One problem with the adoption of cows’ milk in the Māori diet is that most of us struggle – like most other non-Europeans – to consume the carbohydrate in cows’ milk known as lactose. We are producing a ‘food’ that disproportionately affects the diversity of non-European ethnic groups within Aotearoa. Not coincidentally, the ethnic group most comfortable digesting the dairy carbohydrate are those hailing from Northern England, the home of the Durhams. This is because the natural state of human physiology doesn’t agree with the substance that nature designed not only for infants but for infants of an entirely different species to us. It is theorised that Europeans began developing the genetic mutation that allowed them to consume lactose with fewer ill side-effects around 7,000 years ago – ‘a few’ years ahead of Māori contact with them. Lactose intolerance is usually described as an illness that you’d be unlucky to inherit. However, it’s estimated that the majority of the human population – possibly as many as 65% – is lactose intolerant. Lactose intolerance occurs when our bodies reduce the production of the required enzyme for lactose digestion. This might suggest that lactose intolerance is physiologically natural. Less well-known is that the condition which enables an individual to produce that enzyme, which in turn allows the continued digestion of lactose, known as ‘lactase persistence’, is considered a genetic mutation. Lactase is the enzyme which allows lactose to be split into its composite monosaccharides, glucose and galactose, which, unlike the disaccharide lactose, can be readily absorbed into the bloodstream.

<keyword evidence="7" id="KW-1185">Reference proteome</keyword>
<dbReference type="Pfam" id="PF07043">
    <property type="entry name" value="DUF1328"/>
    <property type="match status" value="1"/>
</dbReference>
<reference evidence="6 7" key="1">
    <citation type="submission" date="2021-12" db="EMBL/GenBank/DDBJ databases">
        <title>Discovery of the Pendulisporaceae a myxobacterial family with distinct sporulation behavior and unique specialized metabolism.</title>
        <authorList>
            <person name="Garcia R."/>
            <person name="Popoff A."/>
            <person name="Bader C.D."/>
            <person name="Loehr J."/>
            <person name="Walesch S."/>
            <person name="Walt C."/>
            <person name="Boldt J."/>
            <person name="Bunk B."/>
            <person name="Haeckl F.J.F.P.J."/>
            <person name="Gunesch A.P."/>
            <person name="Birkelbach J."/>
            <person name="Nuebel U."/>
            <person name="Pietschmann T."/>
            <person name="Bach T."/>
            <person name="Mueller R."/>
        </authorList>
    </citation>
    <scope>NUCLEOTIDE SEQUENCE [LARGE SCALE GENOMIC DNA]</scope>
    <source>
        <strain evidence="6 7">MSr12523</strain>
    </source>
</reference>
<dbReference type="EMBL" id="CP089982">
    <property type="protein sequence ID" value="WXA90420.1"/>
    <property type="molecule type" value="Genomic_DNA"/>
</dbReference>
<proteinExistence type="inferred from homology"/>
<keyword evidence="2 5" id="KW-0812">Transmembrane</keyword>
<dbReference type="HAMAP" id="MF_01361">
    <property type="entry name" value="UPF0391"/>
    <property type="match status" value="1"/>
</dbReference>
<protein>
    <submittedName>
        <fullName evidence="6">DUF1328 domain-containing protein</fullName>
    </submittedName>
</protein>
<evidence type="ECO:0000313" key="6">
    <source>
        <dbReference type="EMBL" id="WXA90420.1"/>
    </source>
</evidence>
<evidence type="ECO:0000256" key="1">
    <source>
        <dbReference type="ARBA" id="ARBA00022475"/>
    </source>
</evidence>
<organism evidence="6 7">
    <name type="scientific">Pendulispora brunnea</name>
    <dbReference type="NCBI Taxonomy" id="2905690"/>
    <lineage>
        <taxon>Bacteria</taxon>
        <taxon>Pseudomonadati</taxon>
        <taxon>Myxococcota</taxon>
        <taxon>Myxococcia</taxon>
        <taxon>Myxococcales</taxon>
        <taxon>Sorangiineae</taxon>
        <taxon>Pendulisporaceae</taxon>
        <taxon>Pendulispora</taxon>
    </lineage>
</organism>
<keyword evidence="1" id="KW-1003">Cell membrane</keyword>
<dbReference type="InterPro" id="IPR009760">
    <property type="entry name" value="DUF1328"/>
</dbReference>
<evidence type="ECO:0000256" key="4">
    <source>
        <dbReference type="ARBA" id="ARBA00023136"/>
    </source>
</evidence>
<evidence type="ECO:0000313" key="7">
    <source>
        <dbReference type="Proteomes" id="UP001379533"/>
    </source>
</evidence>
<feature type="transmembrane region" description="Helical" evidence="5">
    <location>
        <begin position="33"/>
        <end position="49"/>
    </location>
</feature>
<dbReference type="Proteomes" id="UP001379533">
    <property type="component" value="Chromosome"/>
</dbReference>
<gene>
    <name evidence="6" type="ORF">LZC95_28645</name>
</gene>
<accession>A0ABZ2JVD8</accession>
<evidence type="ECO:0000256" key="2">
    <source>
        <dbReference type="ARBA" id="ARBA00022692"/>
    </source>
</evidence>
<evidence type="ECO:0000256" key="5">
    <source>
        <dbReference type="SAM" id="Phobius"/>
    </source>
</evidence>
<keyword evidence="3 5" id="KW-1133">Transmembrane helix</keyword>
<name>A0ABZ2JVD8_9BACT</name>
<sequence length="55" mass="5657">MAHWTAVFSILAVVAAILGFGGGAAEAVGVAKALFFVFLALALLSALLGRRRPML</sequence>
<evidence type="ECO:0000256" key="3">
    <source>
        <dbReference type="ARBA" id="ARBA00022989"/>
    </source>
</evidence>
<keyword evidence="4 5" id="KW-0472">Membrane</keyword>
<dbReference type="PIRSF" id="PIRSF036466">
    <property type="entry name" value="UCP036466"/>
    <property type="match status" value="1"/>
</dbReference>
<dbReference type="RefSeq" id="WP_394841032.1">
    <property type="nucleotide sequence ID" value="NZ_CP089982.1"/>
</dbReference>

The production of lactase has been observed to dissipate in the human body after we are weaned from our mothers’ breastmilk, and it continues to decline into adulthood. This makes sense, as there are no other forms of lactose in the foods that the majority of our worldly ancestors would have consumed, making the continued production of such an enzyme a complete waste of physiological resources. Without this enzyme, individuals consuming lactose in dairy products may have symptoms such as bloating, cramps, and diarrhoea. Studies measuring the prevalence of lactose intolerance among Māori (between 30-64%) support the idea that populations with little or no historic consumption of dairy lack the genetic mutation to continue producing the enzyme needed to digest it. Given that in the 21st century, many Māori have non-Māori whakapapa as well, it’s reasonable to suggest that we’d see a much higher figure than 64% of pre-colonial Māori with lactose intolerance. Is the solution to simply breed out Māori genes? Don’t lynch me! That’s not my suggestion! The real solution is to ditch dairy – to cut it out of our diets completely.
In terms of health issues, lactose intolerance is just the start. Consider it the canary in the coal mine in terms of warning us against consuming such ‘food’. For example, our country’s number one killer is heart disease: as Māori, we suffer double the rate of mortality from heart disease when compared to non-Māori. Of course, dairy isn’t solely responsible for this, however multiple major health organisations, including the NZ Heart Foundation, agree that reducing saturated fat is the primary dietary change we can make to reduce such risk – and according to the Ministry of Health, dairy is the primary source of saturated fat in our diets. However, it’s obviously much less political to say ‘reduce saturated fat’ than outright encourage people to reduce their intake of dairy, after all, dairy is ‘the backbone of our economy’. It isn’t that health advisors never advise us about the consumption of certain ‘foods’. When we want to encourage people to consume calcium-rich foods, for example, it’s considered acceptable to ask the public to drink more cows’ milk. So why is it that when we’re advocating for a dietary switch that will reduce disease, we change the message and talk about nutrients instead of naming the actual foods that deliver those nutrients into our bodies? This is confusing the consumer. It requires us to have our own comprehensive knowledge about kai and nutrition, rather than making it as clear as possible, which should be the responsibility of our health institutions. Aren’t those organisations morally obligated to advocate for a diet that’s proven to reduce such risks? After all, it’s scientifically proven that the only diet to reverse heart disease is a diet that stipulates, among other things, the complete avoidance of dairy products.